#023/2012 Police custody in Staffordshire – improving

Police custody provision in Staffordshire was generally positive, but needed to focus on consistency and better health care, said Nick Hardwick, Chief Inspector of Prisons, and Dru Sharpling, HM Inspector of Constabulary, publishing the report of an unannounced inspection.

The inspection was part of a national programme of joint inspections of police custody. It looked at three custody suites in Staffordshire which operate 24 hours a day, in Stoke-on-Trent, Burton-on-Trent and Watling House, Gailey. Two reserve suites in Stafford and Tamworth were also inspected. Overall there were some areas of excellent practice, but some areas which still needed to be addressed.

Inspectors were pleased to find that:

  • custody staff treated people positively and respectfully;
  • the custody suites were mainly in clean and in good condition;
  • risk assessment and risk management, including pre-release issues, were good;
  • the use of force was proportionate;
  • custody sergeants made appropriate decisions about detention and reviews were carried out on time; and
  • there was a reasonably good substance misuse service.

However, inspectors were concerned to find that:

  • although there was an appropriate oversight of the custody function, the structure wasn’t clear enough at several points: a centralised custody model had been in place for two years, but was not fully embedded in consistent standards and practice;
  • the system of organisation and delivery of health services was outdated, although custody staff did their best to work around the shortcomings;
  • clinical governance was informal at best, while clinical rooms and many aspects of medical equipment and medicines management were not up to standard;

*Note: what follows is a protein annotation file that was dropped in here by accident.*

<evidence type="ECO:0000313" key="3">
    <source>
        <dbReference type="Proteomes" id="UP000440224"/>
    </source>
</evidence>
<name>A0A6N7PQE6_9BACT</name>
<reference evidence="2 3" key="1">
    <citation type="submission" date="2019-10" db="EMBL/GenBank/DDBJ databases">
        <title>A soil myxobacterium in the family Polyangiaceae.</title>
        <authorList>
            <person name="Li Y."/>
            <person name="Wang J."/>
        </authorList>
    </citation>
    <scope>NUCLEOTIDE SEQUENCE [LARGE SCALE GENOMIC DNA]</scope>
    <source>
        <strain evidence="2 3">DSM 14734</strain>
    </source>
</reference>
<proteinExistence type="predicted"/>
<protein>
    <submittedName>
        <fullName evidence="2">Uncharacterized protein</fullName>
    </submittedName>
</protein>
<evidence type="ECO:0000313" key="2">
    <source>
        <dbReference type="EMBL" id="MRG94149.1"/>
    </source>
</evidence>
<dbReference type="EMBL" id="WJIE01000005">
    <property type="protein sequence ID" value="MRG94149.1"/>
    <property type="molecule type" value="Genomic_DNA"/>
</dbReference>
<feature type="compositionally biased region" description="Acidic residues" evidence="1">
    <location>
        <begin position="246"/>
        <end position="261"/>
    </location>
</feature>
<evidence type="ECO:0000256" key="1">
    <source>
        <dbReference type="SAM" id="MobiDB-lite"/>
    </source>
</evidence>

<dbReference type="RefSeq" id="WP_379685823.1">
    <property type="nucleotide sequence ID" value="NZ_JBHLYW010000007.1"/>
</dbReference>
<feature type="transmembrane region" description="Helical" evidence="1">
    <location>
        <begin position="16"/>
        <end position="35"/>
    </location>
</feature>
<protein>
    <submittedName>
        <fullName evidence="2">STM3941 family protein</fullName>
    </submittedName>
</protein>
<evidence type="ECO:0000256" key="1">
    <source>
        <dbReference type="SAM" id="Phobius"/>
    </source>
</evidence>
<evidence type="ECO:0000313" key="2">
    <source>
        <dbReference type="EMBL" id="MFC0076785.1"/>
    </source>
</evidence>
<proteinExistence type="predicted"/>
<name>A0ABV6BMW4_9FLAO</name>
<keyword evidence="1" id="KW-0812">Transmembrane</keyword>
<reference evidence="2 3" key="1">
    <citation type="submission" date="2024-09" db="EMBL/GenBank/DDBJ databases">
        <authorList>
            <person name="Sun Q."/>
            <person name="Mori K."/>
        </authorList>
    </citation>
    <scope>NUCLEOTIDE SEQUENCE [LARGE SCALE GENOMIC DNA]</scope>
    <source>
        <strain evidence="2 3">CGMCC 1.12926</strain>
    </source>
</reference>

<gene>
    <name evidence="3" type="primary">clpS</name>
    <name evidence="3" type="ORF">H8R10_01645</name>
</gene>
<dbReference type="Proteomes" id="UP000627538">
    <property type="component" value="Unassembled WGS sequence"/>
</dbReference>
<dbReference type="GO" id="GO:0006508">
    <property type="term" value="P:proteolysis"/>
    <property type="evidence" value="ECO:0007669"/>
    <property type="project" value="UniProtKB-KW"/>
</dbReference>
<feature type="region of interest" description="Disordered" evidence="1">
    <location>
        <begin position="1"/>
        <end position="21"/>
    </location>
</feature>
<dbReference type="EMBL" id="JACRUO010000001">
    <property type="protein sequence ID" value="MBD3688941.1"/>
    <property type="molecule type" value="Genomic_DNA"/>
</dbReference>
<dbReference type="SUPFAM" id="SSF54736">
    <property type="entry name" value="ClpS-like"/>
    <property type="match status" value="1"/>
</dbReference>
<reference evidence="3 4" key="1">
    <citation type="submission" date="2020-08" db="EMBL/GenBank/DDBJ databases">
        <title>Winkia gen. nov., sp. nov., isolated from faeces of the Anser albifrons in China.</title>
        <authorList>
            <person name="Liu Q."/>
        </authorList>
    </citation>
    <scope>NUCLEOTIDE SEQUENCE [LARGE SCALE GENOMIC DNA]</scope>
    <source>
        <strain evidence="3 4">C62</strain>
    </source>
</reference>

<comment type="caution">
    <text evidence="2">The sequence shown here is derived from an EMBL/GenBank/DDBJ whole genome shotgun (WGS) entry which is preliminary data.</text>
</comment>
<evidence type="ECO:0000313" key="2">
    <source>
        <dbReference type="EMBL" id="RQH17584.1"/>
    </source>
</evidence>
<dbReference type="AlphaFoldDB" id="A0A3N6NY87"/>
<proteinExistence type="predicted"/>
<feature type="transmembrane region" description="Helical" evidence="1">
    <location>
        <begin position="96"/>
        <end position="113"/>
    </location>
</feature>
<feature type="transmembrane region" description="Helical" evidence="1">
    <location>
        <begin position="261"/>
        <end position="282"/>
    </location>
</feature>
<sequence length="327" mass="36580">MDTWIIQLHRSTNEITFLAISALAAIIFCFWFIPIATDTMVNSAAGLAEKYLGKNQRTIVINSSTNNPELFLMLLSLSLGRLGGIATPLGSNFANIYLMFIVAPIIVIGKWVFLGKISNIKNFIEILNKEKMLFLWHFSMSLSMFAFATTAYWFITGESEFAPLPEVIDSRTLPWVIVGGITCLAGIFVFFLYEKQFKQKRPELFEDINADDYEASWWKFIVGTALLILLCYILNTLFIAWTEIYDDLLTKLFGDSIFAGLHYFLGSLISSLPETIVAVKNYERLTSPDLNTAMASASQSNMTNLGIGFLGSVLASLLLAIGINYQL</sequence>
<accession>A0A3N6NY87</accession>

• there was little assistance for those with disabilities; and
  • there was insufficient provision of appropriate adults, especially for vulnerable adults in the south of the county

Nick Hardwick and Dru Sharpling said:

“Staffordshire Police was providing decent conditions of detention, and the centralising of this function was leading to improvements. As the force moved to a fully centralised and corporate organisation of custody, it needed to focus on consistent quality of delivery, monitored and reinforced by managers locally and at senior level. There should also be attention to some particular areas, such as health services, which need to be established on more secure foundations than at the time of inspection. We expect our findings to considered in the wider context of priorities and resourcing, and for an action plan to be provided in due course.”


Notes to editors

  1. A copy of the full report can be found on the HM Inspectorate of Prisons website from 27 September 2012 at http://www.justice.gov.uk/hmicfrs/publications/inspectorate-reports/hmi-prisons/police-cell
  2. HM Inspectorate of Prisons is an independent inspectorate, inspecting places of detention to report on conditions and treatment, and promote positive outcomes for those detained and the public.
  3. Her Majesty’s Inspectorate of Constabulary (HMIC) is an independent inspectorate, inspecting policing in the public interest, and rigorously examines the efficiency and effectiveness of police forces and authorities to tackle crime and terrorism, improve criminal justice and raise confidence. HMIC inspects and regulates all 43 police forces inEnglandandWalestogether with other major policing bodies such as the Serious Organised Crime Agency, the Police Service of Northern Ireland, the British Transport Police and HMRC.
  4. This joint inspection was carried out from 28 May – 1 June 2012.
  5. Please contact Jane Parsons (HMIP Press Office) on 020 7035 2123 or 07880 787452 or Ruth Allman (HMIC Press Office) on 020 3513 0600 if you would like more information or to request an interview.